Say you’re a lawyer, and state bar rules ban you from having sex “with a current client.” What if you’re having a three-way sexual encounter with your current client and the client’s girlfriend? Is that having sex “with” the client, because you and the client are having sex together (much like you might be going skiing “with” a friend)? Or is it not, because you and the client are not actually physically stimulating the other?

Not a hypothetical! These are the facts of a real case, In re Disciplinary Proceedings Against Inglimo, decided in 2007 by the Wisconsin Supreme Court:

The relevant language of SCR [Wisconsin Supreme Court Rule] 20:1.8(k) is as follows:
The referee found that Attorney Inglimo engaged in sexual relations with L.K.’s girlfriend while she was doing the same with L.K. The OLR [Office of Legal Regulation] essentially argues that the word “with” in SCR 20:1.8(k)(2) connotes a temporal and spatial connection. According to the OLR, as long as the lawyer and the client are both participating in a sexual act at the same time in the same place, they are having sexual relations “with” each other….
On this issue, we concur with the referee’s conclusion [that Inglimo did not violate the rule]. The definition of sexual relations in SCR 20:1.8(k)(1) connotes conduct directly between the lawyer and the client. When the definition refers to touching, the rule speaks of the lawyer intentionally touching the intimate parts of “a person,” but the subsequent alternative definitional phrase uses the more definitive “the person” when referring to a situation in which the lawyer causes the touching to be done to him/her….
Further, SCR 20:1.8(k)(2) prohibits a lawyer from having “sexual relations” “with a current client.” Thus, the definitional language of SCR 20:1.8(k)(1) and the prohibition of SCR 20:1.8(k)(2) together clearly indicate that the prohibited “sexual relations,” whether intercourse or touching, must be intentionally done between the lawyer and one particular person, namely the client…. [B]ecause it does not appear that the definitional elements of “sexual relations” have been satisfied, the simple term “with” in the prohibitional phrase in SCR 20:1.8(k)(2) cannot transform this situation into a violation of the rule.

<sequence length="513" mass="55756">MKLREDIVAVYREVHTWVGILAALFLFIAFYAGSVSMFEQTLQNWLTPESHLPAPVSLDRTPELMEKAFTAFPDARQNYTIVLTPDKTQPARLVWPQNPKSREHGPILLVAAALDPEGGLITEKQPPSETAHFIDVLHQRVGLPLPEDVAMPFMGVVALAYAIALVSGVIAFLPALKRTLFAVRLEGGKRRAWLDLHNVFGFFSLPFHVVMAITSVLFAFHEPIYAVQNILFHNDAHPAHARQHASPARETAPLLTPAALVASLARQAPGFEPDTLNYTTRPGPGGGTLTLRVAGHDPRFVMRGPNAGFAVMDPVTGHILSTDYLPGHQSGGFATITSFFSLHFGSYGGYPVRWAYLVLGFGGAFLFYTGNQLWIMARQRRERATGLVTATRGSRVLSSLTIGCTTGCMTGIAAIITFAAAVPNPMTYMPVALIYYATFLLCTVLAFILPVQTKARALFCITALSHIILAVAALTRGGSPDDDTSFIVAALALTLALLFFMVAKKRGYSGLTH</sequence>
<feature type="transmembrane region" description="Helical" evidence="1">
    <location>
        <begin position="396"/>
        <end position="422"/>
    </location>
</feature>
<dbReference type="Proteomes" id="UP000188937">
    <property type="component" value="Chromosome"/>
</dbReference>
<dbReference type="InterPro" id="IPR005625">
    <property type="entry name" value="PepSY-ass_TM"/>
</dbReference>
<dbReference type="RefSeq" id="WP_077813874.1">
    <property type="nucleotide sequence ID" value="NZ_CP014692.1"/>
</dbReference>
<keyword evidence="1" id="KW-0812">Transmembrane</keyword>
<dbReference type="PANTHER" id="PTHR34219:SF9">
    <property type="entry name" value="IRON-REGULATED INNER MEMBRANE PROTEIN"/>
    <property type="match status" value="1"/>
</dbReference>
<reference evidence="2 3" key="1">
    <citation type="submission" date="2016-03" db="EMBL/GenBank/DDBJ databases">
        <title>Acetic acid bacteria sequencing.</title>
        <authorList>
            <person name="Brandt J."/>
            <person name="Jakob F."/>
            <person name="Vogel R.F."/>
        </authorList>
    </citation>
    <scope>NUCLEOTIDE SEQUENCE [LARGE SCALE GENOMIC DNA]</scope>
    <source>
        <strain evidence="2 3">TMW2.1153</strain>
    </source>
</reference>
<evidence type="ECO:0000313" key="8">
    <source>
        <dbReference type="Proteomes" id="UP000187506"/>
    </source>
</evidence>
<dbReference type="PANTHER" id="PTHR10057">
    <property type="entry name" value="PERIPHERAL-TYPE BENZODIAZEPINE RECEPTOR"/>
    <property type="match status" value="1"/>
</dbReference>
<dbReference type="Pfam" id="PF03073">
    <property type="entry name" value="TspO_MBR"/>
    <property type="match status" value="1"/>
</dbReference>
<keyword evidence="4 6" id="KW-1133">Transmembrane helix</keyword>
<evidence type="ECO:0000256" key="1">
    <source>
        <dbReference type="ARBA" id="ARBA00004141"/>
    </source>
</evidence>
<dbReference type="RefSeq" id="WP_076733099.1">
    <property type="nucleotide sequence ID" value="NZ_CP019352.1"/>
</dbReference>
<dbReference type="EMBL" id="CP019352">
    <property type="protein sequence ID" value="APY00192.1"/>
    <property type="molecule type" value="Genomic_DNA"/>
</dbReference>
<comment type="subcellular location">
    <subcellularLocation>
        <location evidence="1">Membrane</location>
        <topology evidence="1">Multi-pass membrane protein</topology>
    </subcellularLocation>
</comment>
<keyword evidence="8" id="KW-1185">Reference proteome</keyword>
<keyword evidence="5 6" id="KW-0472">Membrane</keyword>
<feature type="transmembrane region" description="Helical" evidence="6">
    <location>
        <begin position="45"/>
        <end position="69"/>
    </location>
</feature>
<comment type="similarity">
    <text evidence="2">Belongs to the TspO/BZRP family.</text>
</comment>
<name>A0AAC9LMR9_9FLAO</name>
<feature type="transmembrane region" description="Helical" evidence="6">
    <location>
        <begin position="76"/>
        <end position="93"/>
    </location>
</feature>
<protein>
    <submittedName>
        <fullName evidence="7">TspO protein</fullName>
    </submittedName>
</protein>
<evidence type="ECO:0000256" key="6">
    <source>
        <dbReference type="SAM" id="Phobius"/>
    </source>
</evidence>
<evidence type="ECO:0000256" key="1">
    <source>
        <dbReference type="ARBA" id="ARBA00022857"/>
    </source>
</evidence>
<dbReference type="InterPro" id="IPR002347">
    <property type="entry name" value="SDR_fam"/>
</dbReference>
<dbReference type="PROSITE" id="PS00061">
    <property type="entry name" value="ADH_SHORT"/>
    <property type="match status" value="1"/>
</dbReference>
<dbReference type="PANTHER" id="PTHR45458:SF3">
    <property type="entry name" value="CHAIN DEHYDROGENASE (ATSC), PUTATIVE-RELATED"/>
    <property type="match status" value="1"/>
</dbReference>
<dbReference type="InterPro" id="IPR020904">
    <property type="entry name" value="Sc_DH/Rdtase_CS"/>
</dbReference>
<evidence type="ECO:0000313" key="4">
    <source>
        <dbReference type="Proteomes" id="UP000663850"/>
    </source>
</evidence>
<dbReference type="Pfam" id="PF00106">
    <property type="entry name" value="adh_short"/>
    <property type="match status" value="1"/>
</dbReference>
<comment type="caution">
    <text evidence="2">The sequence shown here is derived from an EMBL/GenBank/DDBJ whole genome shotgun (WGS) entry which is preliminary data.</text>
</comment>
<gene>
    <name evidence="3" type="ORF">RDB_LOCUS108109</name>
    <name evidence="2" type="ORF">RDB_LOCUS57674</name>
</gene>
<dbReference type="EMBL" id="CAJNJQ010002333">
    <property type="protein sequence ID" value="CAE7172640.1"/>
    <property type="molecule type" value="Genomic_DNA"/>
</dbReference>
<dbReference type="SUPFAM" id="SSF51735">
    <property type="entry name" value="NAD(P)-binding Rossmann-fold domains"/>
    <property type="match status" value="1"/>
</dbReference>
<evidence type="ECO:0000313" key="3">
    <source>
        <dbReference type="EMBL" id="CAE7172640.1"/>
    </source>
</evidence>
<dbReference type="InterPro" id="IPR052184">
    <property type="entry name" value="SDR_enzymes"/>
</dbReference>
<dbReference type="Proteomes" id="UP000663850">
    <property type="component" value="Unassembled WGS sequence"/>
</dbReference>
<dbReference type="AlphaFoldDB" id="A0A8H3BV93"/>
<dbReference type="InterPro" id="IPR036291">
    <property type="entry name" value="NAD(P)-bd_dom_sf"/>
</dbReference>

I bring this up nine years later partly because it’s the sort of bizarre legal story I like (really, who would have thought the Wisconsin Supreme Court would have to decide that?) but also because the “depends upon the meaning of ‘with’ ” question just came up in another sex case, this one a solicitation case from last Friday in Utah, State v. Hawker (Utah Ct. App.):

A detective came across an internet advertisement for escort services that showed a “scantily dressed” woman “in seductive pos[es].” The detective called the number on the ad and spoke to Defendant, asking her to meet him at a motel. He also requested that Defendant wear a short skirt with no underwear and “perform with [a] sex toy” while he “watch[ed].” Defendant agreed to engage in the requested conduct for $250 for thirty minutes or $300 for one hour…. When Defendant arrived in the motel parking lot, the caller introduced himself, informed the Defendant that he was a detective, and arrested Defendant for agreeing to “masturbat[e] with a sex toy for money.” … Defendant was charged with … sexual solicitation….